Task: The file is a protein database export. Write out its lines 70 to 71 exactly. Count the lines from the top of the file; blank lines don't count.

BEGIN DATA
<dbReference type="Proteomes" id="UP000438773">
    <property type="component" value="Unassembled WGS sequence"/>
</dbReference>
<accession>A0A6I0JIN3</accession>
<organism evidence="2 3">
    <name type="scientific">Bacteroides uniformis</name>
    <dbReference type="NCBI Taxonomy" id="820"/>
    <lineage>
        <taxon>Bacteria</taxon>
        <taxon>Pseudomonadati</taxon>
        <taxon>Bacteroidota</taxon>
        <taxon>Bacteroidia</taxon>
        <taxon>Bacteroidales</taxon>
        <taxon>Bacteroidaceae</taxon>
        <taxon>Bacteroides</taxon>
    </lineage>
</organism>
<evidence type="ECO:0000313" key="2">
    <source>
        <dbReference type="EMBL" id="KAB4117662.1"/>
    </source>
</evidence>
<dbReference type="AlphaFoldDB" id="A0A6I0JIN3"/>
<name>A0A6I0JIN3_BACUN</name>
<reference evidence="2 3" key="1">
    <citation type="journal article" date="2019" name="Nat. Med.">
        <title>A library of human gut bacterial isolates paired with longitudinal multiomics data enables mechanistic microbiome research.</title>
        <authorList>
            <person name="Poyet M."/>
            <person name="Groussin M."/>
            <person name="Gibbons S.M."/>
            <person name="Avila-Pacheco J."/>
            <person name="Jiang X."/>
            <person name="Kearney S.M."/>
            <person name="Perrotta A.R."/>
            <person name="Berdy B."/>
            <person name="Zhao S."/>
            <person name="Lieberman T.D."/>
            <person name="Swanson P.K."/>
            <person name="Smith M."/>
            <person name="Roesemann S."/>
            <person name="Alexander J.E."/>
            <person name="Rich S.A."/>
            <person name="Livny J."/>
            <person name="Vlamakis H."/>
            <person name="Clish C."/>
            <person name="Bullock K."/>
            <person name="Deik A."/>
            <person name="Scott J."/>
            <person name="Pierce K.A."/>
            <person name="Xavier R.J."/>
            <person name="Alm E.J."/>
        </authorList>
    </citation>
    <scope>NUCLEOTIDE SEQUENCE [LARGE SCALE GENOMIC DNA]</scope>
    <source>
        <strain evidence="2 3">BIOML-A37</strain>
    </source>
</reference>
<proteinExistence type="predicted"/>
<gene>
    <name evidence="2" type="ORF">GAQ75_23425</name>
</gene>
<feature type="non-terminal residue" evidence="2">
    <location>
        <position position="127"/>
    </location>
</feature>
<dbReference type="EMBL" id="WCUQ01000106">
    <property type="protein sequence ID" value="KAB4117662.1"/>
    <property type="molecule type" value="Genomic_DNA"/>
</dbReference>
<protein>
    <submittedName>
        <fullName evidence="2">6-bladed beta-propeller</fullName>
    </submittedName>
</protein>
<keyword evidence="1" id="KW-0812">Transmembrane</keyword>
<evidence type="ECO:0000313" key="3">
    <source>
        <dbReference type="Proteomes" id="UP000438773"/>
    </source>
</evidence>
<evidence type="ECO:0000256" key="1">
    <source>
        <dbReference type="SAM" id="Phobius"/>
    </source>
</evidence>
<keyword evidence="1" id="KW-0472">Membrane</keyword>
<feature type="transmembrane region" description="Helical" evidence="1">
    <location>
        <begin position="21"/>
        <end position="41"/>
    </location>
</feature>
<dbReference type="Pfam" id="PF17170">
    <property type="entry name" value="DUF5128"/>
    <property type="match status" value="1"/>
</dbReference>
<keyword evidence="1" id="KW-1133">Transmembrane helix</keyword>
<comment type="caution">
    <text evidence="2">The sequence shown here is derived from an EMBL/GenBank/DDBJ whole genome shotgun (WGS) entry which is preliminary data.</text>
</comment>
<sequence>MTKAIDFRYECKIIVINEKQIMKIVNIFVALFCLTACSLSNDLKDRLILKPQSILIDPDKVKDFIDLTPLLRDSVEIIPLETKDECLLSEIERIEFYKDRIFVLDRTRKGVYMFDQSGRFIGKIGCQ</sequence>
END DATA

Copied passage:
    <property type="protein sequence ID" value="KAB4117662.1"/>
    <property type="molecule type" value="Genomic_DNA"/>